While 86% of Fortune 500 companies have a social-media presence, it’s not enough to simply have an account on the network, Best Doctors President and COO Evan Falchuk said at a webinar last month.

Falchuk is a blogger and social-media activist now — but he did not start using social networks until two years ago. Once he signed up, however, Falchuk says he discovered the benefits of belonging to social networks in short order.

“I definitely think and know that you can get new business for yourself using social media … because you can make relationships you wouldn’t have had otherwise,” he said.

He cited LinkedIn, specifically, as a tool he uses as an “online Rolodex,” for people he meets at various seminars and conferences — finding that connecting with those people online can provide so much more value than simply having a business card tossed on his desk somewhere upon return from the event.

Social media isn’t just useful as a marketing tool, but can also be used internally, which will encourage technologically-savvy employees to want to continue working for a company that “gets it,” Falchuk said.

In a follow-up interview this week, Falchuk said it can often be those in the human resource sector that lead the push for health care companies to do more with social media. Currently, Falchuk said, the number of people in the health care benefits industry actively blogging are fewer than a dozen, though he said he’s trying to corral their efforts into one place to make it an effective resource for others in the industry.

“As you get up into level of benefits leaders, dealing with the big weighty issues of health care … it’s like a desert — there’s almost no one there. There’s this fear of social media as being this unknown, scary place,” he said.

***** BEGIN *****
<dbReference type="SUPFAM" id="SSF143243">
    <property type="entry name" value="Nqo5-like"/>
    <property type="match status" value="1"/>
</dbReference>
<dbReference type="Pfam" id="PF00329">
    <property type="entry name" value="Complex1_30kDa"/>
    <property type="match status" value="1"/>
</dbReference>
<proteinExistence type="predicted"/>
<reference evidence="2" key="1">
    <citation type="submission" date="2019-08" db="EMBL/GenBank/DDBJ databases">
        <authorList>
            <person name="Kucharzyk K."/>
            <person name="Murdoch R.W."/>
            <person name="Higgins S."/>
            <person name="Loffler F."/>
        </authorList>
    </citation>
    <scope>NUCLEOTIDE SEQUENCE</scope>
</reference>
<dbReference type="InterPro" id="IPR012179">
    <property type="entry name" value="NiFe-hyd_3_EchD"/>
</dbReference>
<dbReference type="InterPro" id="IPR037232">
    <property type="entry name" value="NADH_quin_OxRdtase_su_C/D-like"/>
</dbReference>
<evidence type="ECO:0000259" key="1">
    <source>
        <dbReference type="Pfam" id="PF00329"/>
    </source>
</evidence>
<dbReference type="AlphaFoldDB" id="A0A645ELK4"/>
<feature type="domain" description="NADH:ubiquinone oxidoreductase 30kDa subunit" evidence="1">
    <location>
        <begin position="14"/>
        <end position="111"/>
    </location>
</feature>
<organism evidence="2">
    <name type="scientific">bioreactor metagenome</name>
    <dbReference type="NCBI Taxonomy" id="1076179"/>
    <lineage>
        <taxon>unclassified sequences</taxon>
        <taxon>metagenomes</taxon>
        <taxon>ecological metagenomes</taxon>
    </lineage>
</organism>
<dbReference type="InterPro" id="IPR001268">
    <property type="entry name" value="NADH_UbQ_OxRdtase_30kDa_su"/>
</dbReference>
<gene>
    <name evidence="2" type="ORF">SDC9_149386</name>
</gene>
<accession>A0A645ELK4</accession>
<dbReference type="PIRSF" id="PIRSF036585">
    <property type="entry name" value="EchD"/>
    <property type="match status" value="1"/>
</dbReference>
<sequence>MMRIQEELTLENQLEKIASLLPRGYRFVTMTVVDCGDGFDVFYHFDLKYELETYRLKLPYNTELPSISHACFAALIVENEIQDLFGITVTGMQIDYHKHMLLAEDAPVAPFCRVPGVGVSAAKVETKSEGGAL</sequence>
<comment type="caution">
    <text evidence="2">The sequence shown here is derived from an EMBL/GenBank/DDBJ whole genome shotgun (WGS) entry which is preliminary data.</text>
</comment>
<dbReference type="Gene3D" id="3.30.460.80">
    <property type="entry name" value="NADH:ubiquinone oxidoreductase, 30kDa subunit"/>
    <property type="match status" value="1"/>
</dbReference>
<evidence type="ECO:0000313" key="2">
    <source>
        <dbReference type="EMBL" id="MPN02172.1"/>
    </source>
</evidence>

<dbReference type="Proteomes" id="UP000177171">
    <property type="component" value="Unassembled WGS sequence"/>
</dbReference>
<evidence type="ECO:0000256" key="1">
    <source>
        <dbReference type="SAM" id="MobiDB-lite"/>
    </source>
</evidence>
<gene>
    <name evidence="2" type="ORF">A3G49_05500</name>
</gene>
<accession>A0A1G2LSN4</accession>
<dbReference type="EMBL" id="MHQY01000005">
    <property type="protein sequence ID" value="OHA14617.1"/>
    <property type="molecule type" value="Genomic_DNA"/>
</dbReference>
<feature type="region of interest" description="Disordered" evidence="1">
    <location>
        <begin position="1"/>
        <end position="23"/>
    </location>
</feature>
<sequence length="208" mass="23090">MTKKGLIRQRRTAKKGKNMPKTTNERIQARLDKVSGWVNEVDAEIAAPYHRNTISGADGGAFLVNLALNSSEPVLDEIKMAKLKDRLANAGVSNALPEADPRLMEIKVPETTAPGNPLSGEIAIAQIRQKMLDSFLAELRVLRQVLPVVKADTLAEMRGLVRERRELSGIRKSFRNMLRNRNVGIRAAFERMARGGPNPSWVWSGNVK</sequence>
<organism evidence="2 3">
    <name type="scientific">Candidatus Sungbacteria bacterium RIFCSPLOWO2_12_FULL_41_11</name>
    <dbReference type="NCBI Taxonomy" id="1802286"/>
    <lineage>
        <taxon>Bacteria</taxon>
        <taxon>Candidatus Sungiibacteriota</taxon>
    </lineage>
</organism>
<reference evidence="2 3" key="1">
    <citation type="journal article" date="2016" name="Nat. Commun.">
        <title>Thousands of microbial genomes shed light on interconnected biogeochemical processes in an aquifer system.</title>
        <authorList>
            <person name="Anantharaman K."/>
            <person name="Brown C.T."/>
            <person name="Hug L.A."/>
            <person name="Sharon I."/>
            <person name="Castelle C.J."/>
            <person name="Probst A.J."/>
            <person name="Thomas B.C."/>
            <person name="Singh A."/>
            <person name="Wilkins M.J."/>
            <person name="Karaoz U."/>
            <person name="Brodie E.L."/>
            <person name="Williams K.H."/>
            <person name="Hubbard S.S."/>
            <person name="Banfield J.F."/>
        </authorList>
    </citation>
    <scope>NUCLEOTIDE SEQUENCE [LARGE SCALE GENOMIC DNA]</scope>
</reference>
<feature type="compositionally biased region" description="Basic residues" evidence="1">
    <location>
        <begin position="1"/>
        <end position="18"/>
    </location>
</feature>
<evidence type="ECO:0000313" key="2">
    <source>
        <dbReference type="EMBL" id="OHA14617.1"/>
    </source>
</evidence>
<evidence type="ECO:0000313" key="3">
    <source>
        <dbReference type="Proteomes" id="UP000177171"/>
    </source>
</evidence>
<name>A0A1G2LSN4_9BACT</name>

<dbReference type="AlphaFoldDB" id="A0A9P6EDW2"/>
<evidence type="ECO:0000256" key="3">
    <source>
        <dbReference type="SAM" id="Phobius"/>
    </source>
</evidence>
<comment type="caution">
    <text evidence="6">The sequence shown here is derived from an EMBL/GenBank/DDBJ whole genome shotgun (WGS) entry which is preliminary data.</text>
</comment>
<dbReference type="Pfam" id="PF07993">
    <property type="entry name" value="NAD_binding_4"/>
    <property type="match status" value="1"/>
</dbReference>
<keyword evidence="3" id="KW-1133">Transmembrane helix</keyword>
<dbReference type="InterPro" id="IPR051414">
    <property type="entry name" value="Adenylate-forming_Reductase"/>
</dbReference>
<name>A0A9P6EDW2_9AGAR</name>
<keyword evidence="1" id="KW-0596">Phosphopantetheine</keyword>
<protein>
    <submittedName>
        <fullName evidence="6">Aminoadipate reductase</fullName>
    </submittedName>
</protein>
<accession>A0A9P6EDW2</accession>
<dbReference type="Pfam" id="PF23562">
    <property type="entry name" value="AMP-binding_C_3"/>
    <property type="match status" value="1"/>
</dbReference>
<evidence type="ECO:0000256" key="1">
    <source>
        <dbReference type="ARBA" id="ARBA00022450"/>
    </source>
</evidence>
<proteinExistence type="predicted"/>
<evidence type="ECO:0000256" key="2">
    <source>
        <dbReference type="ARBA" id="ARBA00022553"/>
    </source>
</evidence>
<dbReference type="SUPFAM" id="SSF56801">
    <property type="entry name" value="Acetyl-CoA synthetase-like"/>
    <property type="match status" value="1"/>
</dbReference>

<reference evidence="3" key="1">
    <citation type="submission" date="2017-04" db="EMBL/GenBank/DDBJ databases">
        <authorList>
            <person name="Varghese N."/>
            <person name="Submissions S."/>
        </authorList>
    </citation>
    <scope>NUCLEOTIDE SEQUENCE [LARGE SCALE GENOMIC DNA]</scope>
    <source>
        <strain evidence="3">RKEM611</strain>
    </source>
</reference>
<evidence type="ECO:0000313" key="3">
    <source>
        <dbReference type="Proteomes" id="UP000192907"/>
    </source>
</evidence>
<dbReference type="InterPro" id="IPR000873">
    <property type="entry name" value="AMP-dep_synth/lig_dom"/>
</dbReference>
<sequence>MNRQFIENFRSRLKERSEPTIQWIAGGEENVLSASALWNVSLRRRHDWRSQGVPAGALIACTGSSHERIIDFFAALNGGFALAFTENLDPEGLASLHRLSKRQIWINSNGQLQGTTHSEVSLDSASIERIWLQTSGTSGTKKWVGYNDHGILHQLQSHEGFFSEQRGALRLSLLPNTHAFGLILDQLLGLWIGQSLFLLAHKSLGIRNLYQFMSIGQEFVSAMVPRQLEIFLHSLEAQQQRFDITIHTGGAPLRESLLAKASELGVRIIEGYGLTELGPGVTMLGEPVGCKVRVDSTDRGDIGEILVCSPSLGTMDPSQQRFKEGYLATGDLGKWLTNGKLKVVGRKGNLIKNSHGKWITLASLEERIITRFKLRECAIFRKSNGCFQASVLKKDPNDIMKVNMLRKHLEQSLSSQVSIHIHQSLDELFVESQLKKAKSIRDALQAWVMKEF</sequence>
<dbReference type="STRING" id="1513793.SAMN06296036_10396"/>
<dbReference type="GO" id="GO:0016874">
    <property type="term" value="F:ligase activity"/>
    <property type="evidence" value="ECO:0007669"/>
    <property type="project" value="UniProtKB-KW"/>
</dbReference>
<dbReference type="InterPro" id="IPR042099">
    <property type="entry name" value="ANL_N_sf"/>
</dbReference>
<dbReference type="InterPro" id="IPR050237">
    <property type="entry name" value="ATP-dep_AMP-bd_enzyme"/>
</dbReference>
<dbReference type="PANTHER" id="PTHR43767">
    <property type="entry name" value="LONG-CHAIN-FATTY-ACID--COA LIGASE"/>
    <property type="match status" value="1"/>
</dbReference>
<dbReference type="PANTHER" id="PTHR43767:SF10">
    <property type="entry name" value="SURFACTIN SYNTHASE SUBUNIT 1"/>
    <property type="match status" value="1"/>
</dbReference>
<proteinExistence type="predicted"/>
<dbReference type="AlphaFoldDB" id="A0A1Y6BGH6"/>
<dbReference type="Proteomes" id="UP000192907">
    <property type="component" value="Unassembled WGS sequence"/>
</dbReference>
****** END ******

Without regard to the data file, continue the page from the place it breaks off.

For benefits and HR professionals, it isn’t so much a matter of privacy issues, Falchuk believes, as merely an unwillingness for those in the industry to put themselves out there in new ways. He remains puzzled as to why those who go to conferences and present on innovative ideas aren’t more willing to share them in the social-media realm.

He believes the pattern will change — simply because it has to.

“(Their) audience is using social media,” he said. “Sending stuff in the mail is very 20th century. (This) has to change in the benefits world because it’s changing everywhere else.”

Image credit: enot-poloskun via iStock Photo

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5 Responses to “Best Doctors president: Social media offers many benefits to health care firms”

  1. [...] This post was mentioned on Twitter by Kathy Meyer, mo' stash, SocialMedio, Vinoth Chandar, Ana Hoffman and others. Ana Hoffman said: Best Doctors president: Social media offers many benefits to health care firms: While 86% of Fortune 500 companies… http://bit.ly/bMa0D1 [...]

  2. Olin Hyde says:

    Successful social media campaigns use different social mediums for different purposes. Evan's suggestions simply add to the amazing amount of noise in social networks.

    Evan Falchuk is a rookie with only 351 LinkedIn contacts and a paltry Klout score of 11. hardly an expert — and clearly not very influential online.

    Next time, profile and expert who has actually accomplished something using social media. Keith Ferrazzi would be a good start.
    My recent post Social Media Best Practices- Twitter- Facebook and LinkedIn

  3. Jennie Ryon says:

    Great article! I too like to think of Linkedin as "an online Rolodex." It provides so many opportunities for social media and great connections. I'd like to recommend a follow up article going into more detail about using Linkedin.
    http://www.greenbuzzagency.com/connect-on-linkedi

  4. [...] on Twitter at http://twitter.com/#!/agaub. I encourage you to check out the post on his SmartBlog: http://smartblogs.com/socialmedia/2010/10/22/best-doctors-president-social-media-offers-many-benefit…. Gaub discusses the importance of health care firms being engaged in the social media realm.  He [...]

  5. Chris says:

    Your source brings up a good point: "“As you get up into level of benefits leaders, dealing with the big weighty issues of health care … it’s like a desert — there’s almost no one there." I second Jennie's request for a follow-up article with more detail about how early adopters in healthcare are using LinkedIn.

    Chris Atkinson
    StudioPMG
    A healthcare marketing agency
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